Bob Shallit

Membership climbs the walls at Pipeworks gym

Patrick Sparks, 25, left, works out on the bouldering wall at Pipeworks Climbing and Fitness on Wednesday.
Patrick Sparks, 25, left, works out on the bouldering wall at Pipeworks Climbing and Fitness on Wednesday.

A North Sacramento company has more of its customers climbing the walls. And that’s a good thing.

Sacramento Pipeworks, a rock-climbing center that opened in 2001, recently completed an expansion that nearly doubled its space and is bringing more fitness buffs into the century-old warehouse space at 116 N. 16th St.

Membership is almost 2,200, up from about 1,400 last fall, said Pipeworks manager Vaughn Medford.

The big draws: new “bouldering” and CrossFit spaces that attract a mostly younger crowd to the city’s River District neighborhood.

“When people saw these new facilities, they really responded,” said Medford, a self-described former “climbing bum” who has been running the local center almost since it opened.

The new space – totaling about 15,000 square feet – was formerly used by Gerlinger Steel, a metal fabrication company. Gerlinger relocated to Woodland in 2013 and the gym expansion started late last year.

The bouldering space suits the growing number of people who like scampering up 17-foot structures without any harnesses or ropes. Thick foam padding covers the floor to break any falls.

“Bring a chalk bag and a pair of shoes and that’s literally all you need” for bouldering, Medford said. “That simplicity appeals to the younger kids.”

The CrossFit space also appeals to a mostly younger crowd that’s drawn to the high-intensity interval training style that has participants lifting heavy weights and doing other exercises during a grueling one-hour workout.

“It’s almost cultlike,” Medford said of CrossFit’s appeal, with some people taking six or more classes a week. The rigor of the classes seems to foster camaraderie. “Everyone suffers so they tend to be supportive of each other,” he said.

The Pipeworks site is one of 11 in California operated by San Francisco-based Touchstone Climbing.

Most are located in industrial settings with towering ceilings. Medford said the Sacramento site differs in one respect: It’s dog-friendly.

He started bringing his own dog, a Papillon named Jackie, and decided to let others do the same “to be fair.”

He worries sometimes that overexcited pooches might cause a problem in the busy gym. “But so far,” he said, “it’s worked.”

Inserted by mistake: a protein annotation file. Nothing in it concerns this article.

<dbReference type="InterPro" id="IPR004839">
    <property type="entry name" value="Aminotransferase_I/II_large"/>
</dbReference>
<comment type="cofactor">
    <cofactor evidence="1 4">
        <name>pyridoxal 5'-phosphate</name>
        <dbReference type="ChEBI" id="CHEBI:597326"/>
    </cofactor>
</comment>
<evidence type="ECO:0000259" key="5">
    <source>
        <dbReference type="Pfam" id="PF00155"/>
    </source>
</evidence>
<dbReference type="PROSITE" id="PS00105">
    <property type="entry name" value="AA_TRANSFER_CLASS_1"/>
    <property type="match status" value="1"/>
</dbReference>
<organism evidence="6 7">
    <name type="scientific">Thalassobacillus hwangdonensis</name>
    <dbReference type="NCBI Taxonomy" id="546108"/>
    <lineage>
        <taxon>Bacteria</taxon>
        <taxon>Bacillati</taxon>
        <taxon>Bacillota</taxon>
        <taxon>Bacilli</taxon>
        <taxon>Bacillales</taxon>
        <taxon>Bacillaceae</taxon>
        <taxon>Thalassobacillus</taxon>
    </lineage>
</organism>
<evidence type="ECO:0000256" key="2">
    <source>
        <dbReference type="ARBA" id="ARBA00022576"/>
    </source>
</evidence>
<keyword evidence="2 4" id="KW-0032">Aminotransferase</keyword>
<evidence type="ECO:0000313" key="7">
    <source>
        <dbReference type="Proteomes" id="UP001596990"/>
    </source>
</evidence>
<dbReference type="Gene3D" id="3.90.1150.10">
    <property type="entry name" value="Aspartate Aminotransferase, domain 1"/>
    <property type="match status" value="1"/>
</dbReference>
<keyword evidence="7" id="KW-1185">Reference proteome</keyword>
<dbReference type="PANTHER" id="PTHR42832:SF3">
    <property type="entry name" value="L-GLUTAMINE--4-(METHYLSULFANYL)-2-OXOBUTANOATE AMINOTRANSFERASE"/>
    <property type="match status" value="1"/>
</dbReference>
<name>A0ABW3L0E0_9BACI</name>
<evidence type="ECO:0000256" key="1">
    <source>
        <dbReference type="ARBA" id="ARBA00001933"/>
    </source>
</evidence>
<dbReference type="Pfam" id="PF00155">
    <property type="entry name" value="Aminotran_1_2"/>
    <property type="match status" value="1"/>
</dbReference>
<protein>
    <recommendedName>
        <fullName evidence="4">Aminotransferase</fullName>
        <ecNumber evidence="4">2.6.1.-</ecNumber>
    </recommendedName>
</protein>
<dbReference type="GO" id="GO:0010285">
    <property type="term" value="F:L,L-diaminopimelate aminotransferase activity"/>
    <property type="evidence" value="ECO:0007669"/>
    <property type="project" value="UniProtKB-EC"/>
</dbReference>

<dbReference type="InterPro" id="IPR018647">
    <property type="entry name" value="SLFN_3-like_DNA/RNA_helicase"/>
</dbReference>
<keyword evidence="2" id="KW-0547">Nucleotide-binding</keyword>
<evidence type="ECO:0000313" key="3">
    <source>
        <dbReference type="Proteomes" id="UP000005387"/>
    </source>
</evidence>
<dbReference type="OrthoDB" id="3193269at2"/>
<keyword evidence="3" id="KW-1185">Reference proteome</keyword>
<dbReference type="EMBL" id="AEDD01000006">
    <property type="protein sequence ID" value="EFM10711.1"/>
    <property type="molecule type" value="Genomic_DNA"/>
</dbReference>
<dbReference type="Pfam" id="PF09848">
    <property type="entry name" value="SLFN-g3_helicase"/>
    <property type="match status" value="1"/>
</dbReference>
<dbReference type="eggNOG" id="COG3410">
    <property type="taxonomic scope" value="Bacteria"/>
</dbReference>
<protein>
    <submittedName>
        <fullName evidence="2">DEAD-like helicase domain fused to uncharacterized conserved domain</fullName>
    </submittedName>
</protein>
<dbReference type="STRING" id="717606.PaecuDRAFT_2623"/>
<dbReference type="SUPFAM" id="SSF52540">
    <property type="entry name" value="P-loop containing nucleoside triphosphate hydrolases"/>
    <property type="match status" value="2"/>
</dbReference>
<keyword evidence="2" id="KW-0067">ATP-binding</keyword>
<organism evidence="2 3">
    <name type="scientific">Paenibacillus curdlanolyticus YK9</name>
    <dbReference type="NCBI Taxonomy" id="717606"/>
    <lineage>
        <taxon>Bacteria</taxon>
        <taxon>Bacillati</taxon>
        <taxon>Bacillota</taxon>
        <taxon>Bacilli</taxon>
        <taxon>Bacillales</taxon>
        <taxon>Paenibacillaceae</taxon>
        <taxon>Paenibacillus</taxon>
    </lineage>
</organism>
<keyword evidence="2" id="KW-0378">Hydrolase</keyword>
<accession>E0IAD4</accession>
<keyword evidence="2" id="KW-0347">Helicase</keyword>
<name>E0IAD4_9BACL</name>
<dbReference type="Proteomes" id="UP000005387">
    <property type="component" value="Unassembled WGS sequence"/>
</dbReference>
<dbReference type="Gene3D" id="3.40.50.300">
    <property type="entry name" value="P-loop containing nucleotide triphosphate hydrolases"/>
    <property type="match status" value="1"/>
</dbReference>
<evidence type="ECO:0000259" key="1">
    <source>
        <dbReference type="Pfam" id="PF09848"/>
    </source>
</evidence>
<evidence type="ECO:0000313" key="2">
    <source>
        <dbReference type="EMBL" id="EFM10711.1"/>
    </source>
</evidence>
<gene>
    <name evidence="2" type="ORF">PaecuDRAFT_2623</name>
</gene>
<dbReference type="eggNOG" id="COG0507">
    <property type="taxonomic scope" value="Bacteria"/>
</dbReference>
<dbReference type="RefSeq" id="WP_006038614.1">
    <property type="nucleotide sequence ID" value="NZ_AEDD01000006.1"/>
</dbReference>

Trouble shooter

Structural engineer Kit Miyamoto has just arrived in Nepal and, as he has done in so many other global disaster spots, got right to work.

He and his associates at West-Sacramento-based Miyamoto International Inc. are assessing damage, determining what buildings can be safely inhabited and helping begin the country’s long process of rebuilding, using retrofitting technology designed to protect structures against future quakes.

The scene on the ground in Kathmandu is “eerie,” he reported Wednesday in a brief phone call, with many people sleeping outdoors or leaving the city entirely.

Aside from the loss of life, it’s heartbreaking to see the damage to “heritage” buildings like temples, said Miyamoto, whose presence is through his company’s nonprofit disaster relief arm. “It’s an unbelievable loss,” but one that Miyamoto said could have been avoided with relatively simple retrofitting.

“We have to learn this lesson over and over,” he said. “Heritage buildings are so important (to a culture) and so vulnerable to an earthquake.”

Miyamoto checked into a hotel his first night in Kathmandu, but only after determining it was safe to inhabit.

Other guests didn’t have the benefit of his expertise and were sleeping outdoors. “Only two of us were inside,” he said, “and we were both structural engineers.”

All in the family

There’s a history lesson awaiting visitors to Roxie Deli’s new location at 15th and R streets.

On the back wall of the 2,000-square-foot shop, which has its grand opening Friday, is a collection of family photos from owners Chris and Amy Tannous.

Amy’s grandparents are shown in a laundry and clothing store they owned decades ago back East. More numerous are pictures of the Roxie Food Center in San Francisco that was opened in the 1970s by Chris’ older brothers and is now a neighborhood institution, near City College of San Francisco.

“Chris grew up standing on a milk carton running the register,” Amy says of her husband’s childhood role in that family business.

Opening their own deli wasn’t part of the plan when Chris and Amy moved here from the Bay Area in 1999. But after Chris was laid off from an MCI telecommunications job in 2004, he discovered a neighborhood market at 34th and C streets that he figured could become a successful sandwich spot.

“I asked the owner, ‘Do you want to sell it?’ and he thought I was joking,” Chris said. He kept asking. A deal was struck, and East Sac’s Roxie has since become a neighborhood institution of its own, with customers lining up for freshly smoked tri-tip, brisket and pork sandwiches, among others.

It’s a place that feels welcoming, “whether you’re the mayor of Sacramento or the guy sweeping the streets,” Chris said.

The couple’s goal is to create the same vibe at their new place, part of a new complex that this summer will also house the Iron Horse Tavern, a Dos Coyotes Border Café and a European Wax Center.

As for all those black-and-white photos, they convey a message: This is a business that cares about tradition and continuity.

As Amy put it, “We didn’t just pop up yesterday. We’re doing this from the heart, and from our roots.”

Call The Bee’s Bob Shallit, (916) 321-1017.